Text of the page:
• Be humble; she needs to know she has worth.
  • No excuses; be accountable.
  • Her trauma is real; you may have no idea how much therapy she’s needed or relationship problems she’s had because she was betrayed and can’t trust others.
  • Own and admit your mistake; being remorseful means not diluting your apology by blaming the “real” bullies. Not standing up against bullies makes you one of them.
  • Don’t expect immediate acceptance of your apology; she’s probably suffered for a while. Allow her to vent or cry, however, don’t allow her to become abusive to you.
  • Make restitution; Offer your unconditional care, and if she asks for you to go to a therapy session, go once if her therapist is in agreement.
  • In person – in public – is best; see her face to face (if possible), it’ll help show her your true regret. Your body language and tone of voice accounts for 93 percent of your regretful communication (leaving only 7 percent for words). But make sure not to give out your personal information. Revenge bullying is very common today.
  • Seek forgiveness; never say, “I’m sorry you feel that way” or use the word “but,” which negates your apology.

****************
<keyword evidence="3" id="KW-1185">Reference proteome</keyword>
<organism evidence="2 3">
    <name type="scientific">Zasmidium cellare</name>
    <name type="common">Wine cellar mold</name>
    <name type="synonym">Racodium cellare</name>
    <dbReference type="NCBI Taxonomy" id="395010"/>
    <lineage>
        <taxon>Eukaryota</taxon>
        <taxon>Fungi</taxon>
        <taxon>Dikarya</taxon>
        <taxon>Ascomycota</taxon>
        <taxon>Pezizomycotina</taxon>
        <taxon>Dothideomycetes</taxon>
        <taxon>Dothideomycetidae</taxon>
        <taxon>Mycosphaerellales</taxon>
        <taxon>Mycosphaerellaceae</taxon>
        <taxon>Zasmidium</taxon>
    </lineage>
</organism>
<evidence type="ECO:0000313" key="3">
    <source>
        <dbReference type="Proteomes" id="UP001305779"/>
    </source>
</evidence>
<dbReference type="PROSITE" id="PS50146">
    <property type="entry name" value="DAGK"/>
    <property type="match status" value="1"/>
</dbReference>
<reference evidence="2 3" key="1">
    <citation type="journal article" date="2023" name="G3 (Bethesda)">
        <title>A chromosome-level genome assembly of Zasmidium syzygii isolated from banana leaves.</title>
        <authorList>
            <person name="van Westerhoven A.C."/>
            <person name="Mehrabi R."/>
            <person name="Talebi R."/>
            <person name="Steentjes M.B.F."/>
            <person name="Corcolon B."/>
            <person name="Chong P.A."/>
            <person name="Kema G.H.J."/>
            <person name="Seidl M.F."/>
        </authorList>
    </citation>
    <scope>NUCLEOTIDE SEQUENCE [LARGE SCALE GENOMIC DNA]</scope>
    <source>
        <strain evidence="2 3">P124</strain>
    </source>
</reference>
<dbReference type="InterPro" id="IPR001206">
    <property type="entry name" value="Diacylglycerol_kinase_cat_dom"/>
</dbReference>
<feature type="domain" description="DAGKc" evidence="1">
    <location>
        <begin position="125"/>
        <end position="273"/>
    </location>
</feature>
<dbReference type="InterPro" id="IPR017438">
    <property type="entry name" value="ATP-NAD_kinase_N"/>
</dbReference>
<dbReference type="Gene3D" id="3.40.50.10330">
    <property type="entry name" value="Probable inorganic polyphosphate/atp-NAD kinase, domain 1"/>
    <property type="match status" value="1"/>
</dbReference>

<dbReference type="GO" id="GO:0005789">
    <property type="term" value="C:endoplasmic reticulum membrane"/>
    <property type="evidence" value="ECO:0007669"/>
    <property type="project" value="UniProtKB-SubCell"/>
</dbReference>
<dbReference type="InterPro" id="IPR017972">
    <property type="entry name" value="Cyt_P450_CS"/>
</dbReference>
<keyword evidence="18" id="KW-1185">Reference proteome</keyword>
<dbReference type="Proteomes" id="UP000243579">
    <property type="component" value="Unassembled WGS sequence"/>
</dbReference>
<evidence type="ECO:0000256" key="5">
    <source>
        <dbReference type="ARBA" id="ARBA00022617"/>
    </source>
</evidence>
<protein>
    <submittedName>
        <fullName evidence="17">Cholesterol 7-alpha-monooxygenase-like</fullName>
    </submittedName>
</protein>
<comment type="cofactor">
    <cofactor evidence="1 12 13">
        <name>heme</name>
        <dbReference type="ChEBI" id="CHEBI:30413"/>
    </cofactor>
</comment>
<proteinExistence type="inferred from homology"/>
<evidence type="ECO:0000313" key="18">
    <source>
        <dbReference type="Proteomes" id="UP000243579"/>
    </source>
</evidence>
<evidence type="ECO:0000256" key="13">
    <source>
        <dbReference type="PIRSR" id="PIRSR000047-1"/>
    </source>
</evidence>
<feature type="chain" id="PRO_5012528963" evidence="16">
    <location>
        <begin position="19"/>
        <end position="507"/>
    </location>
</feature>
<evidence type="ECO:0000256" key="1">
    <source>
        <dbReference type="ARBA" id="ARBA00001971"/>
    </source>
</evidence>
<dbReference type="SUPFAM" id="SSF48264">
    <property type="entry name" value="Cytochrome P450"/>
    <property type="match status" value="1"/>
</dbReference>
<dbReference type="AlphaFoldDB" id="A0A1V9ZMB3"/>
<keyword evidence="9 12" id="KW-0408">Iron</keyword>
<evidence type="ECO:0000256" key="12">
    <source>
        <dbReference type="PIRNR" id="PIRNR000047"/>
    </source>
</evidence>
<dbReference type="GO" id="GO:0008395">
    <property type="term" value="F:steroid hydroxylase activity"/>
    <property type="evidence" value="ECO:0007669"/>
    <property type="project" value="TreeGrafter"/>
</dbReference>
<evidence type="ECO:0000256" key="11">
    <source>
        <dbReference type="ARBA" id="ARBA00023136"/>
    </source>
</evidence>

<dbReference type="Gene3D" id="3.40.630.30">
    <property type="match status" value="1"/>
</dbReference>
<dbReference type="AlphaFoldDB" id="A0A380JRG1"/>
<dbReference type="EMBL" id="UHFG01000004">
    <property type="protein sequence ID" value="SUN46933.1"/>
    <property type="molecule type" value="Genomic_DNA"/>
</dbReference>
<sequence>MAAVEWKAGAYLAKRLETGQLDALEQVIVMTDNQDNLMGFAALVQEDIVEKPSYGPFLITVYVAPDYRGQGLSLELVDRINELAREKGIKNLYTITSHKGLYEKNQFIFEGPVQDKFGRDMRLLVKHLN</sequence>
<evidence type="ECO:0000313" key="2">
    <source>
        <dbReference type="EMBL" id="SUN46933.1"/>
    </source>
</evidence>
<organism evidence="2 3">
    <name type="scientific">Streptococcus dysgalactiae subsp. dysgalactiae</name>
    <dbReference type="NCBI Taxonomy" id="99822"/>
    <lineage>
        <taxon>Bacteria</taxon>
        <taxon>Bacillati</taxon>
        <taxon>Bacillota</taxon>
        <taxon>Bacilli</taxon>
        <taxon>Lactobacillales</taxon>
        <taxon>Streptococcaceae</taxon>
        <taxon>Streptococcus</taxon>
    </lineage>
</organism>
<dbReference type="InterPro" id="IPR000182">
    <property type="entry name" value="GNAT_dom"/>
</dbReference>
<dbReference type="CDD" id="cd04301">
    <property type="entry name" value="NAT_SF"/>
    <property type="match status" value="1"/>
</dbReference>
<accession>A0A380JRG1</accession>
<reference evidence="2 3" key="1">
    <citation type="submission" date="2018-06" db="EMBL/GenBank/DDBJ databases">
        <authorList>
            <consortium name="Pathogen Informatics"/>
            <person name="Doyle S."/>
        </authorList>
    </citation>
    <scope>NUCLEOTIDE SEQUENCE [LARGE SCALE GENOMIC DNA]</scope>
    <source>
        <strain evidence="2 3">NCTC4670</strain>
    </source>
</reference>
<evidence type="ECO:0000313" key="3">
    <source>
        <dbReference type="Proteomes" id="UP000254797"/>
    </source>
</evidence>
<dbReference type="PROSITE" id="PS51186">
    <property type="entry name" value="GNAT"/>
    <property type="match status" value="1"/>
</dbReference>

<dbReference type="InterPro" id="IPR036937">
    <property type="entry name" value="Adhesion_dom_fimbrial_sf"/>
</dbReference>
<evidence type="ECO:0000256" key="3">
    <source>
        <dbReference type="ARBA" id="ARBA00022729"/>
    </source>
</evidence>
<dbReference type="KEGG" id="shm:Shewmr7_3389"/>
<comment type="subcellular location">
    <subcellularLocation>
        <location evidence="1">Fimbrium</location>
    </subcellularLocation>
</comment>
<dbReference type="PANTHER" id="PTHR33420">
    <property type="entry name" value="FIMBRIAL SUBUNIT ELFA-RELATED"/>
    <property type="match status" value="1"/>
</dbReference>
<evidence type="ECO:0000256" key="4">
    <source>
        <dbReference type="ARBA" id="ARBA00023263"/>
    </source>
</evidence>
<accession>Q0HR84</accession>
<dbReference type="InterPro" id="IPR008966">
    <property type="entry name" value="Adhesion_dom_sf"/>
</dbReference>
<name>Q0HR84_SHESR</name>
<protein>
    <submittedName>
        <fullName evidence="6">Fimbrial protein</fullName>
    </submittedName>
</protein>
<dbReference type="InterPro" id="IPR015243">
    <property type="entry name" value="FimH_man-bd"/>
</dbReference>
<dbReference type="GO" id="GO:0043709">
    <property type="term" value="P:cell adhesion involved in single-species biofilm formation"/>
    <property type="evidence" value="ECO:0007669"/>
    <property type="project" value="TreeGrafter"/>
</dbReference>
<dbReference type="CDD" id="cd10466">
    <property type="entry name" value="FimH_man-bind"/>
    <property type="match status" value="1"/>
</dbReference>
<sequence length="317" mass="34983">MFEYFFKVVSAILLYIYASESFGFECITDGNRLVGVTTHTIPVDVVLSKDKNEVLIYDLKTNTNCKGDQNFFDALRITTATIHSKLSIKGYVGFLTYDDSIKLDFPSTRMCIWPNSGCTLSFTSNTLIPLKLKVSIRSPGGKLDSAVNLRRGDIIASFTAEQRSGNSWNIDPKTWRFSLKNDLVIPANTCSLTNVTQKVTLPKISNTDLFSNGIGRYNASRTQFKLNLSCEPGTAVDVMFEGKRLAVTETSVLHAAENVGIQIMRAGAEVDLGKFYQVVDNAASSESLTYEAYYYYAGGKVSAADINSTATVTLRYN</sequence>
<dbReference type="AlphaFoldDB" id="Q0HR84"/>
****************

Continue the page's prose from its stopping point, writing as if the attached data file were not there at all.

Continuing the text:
We are all imperfect beings, who may, however, apologize perfectly.

Rhonda and Dr. Cheri

Tuesday, March 26, 2019

What is a "lawnmower parent?"

Dear Rhonda and Dr. Cheri,

I’m a teacher with two 11-year-old girls who both reported being bullied by each other.
They used to talk and giggle together, incessantly, in my classroom.

They did a gymnastics talent show together. They were sweet and never aggressive towards each other, until the day I was the cafeteria monitor. They were sitting apart.

One was sitting with the popular girls. They mocked and teased the other girl. The targeted girl yelled at her former friend. Then they both stood up and pushed each other. They were going to fight.

I talked with them about their unacceptable behavior. They continued accusing and name-calling each other, so I sent them to the principal. He only told them to stop it.

I brought their parents in and they started bashing each other. They were threatening and swearing and accusing each other’s kids. Surprise – surprise.

The principle said they’re just being “lawnmower parents.” This is a new one to me.